The mysteries of the Mayans are fascinating and intriguing. The ancient civilization extended across northern Central America and the remains of their cities and temples draw visitors from all over the world to Mexico, Belize, Guatemala, Honduras and El Salvador. Do you fancy a trip to uncover some of the mysteries of the Mayans? Let’s go!
Mass media hysteria and dramatic movies have suggested that the end of the world is nigh, but one of the mysteries of the Mayans recently dispelled is that they don’t believe the world is coming to an end at all. Many Mayans embraced the end of their 5,000 year calendar on December 12 2012 and the beginning of their new one, just as we did the new millennium in the year 2000. In fact, many Mayans hoped that the start of the new calendar would bring fresh new beginnings, perspective and peace in the world. The earliest known example of a Mayan Calendar was discovered in 2010 in the ancient city of Xultan in the Guatemalan rainforest.
The population in Guatemala of around 14 million people is actually 40% Mayan. In fact, their festivals and cultural celebrations still continue to flourish in many places today. It is only really when you start exploring the south of Mexico and the Yucatan Peninsula that travelers will discover the wealth of traditional Mayan tribes still living and continuing with their lives, some 5 centuries after the Spanish conquest.
Some of the biggest mysteries of the Mayans and their fascinating culture still remain underground. Visitors, who have made their way to Palenque in the southerly region of Mexico, will have been to some of the major Mayan sites that have already been excavated. But one of the most famous ruins in Guatemala – Tikal (pictured above) – still has many undiscovered delights buried below the surface.
One of the not so well kept secrets of the Mayans was their love of steamy saunas. The ancient Mayans believed that a steam sauna or sweat house was the path to spiritual fulfillment and they were also used regularly for health reasons. Visitors making their way to Mayan countries will find that the sauna is a popular addition to guest accommodation.
Much of Maya country is still volcanically active, and when visiting the popular tourist resort town of Antigua in Guatemala, you can see the plumes of smoke from the wild Fuego volcano that has been active for many years. After dark, the sparks of red hot lava can be seen lighting up the night sky and tours are regularly taken to the nearby Pacaya volcano near Antigua.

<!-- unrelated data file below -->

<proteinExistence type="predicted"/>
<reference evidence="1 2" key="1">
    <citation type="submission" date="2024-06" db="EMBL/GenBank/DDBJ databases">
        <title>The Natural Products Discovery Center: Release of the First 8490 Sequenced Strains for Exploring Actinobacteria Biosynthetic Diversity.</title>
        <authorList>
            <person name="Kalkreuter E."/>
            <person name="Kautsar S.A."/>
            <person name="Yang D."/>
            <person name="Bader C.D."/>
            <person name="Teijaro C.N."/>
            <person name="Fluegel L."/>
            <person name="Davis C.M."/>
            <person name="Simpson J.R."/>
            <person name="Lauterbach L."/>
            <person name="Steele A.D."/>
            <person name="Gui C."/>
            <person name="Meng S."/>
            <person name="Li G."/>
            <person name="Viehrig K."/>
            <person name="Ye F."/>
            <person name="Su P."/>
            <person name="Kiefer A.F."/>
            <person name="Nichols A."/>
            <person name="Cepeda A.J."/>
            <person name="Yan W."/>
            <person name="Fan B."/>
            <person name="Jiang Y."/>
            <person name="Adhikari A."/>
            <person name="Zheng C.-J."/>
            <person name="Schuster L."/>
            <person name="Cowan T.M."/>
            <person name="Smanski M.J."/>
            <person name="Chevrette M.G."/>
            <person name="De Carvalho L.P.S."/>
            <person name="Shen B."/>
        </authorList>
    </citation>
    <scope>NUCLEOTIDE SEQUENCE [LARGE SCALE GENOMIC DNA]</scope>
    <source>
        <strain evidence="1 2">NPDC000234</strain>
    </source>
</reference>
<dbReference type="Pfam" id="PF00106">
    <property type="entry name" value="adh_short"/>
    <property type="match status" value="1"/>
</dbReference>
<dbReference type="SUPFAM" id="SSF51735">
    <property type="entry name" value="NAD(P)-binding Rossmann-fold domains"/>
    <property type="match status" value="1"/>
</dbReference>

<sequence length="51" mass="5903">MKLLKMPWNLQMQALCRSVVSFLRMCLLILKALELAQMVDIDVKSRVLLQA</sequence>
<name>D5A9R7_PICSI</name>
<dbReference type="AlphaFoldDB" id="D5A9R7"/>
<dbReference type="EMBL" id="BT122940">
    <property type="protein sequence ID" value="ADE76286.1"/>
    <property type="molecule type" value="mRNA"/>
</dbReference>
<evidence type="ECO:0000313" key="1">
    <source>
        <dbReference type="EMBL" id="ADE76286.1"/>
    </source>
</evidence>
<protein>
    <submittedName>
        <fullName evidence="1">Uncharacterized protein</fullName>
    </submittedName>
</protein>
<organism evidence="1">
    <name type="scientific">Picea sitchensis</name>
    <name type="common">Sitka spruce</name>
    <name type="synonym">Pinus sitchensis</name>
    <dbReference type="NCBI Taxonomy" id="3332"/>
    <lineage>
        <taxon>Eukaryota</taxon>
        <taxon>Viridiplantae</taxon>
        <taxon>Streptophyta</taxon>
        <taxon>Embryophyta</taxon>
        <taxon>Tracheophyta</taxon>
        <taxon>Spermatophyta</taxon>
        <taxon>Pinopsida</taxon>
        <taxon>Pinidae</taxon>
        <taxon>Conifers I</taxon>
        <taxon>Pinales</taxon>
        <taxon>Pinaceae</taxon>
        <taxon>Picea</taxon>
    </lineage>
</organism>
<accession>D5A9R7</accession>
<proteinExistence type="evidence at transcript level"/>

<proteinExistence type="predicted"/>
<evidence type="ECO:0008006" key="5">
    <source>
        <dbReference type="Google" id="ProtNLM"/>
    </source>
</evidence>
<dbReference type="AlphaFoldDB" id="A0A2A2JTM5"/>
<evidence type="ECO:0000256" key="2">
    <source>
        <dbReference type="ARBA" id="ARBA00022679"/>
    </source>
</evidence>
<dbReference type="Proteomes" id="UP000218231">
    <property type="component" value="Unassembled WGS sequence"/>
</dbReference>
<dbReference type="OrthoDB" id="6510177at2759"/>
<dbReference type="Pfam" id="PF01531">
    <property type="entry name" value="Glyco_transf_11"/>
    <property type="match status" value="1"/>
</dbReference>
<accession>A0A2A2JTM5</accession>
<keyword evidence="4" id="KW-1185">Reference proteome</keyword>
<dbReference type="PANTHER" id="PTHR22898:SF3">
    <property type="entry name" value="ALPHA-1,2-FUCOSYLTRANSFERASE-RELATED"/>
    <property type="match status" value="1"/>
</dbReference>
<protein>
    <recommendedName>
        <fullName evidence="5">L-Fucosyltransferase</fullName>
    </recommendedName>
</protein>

One of the most fascinating mysteries of the Mayans are the pyramids that were originally built and designed to reflect different astronomical events. Many Maya people were incredibly progressive astronomers, with knowledge of the stars way ahead of their time. And a fabulous example is El Caracol at Chichen Itza, also called the observatory, which was built to link with the orbit of Venus. When the front staircase comes into line with Venus in the north, the corners of the building are actually aligned with the sun’s position during the sunset at the winter solstice and the sunrise at the summer solstice.
To this day one of the greatest unsolved Mayan mysteries is the cause of the huge decline of the civilization itself. Somewhere between the 8th and 9th century, there was a massive drop in the numbers of people. There are many wild theories that include everything from war to deforestation to soil depletion, but to this day nobody really knows.
Mayan blood sport was no ordinary pastime; it was a violent battle between warriors, with the loser giving up his life. After the festivities, if you can call them that, there were human sacrifices made to please the gods, this is excluding the lives that were lost in the events in the court. According to tradition, it was considered the highest honor to die at these games.
We’ll probably never get to the bottom of some of the mysteries of the Mayans, but their ruined cities, pyramids and temples are fantastic and awesome places to visit. Are you as intrigued as I am?
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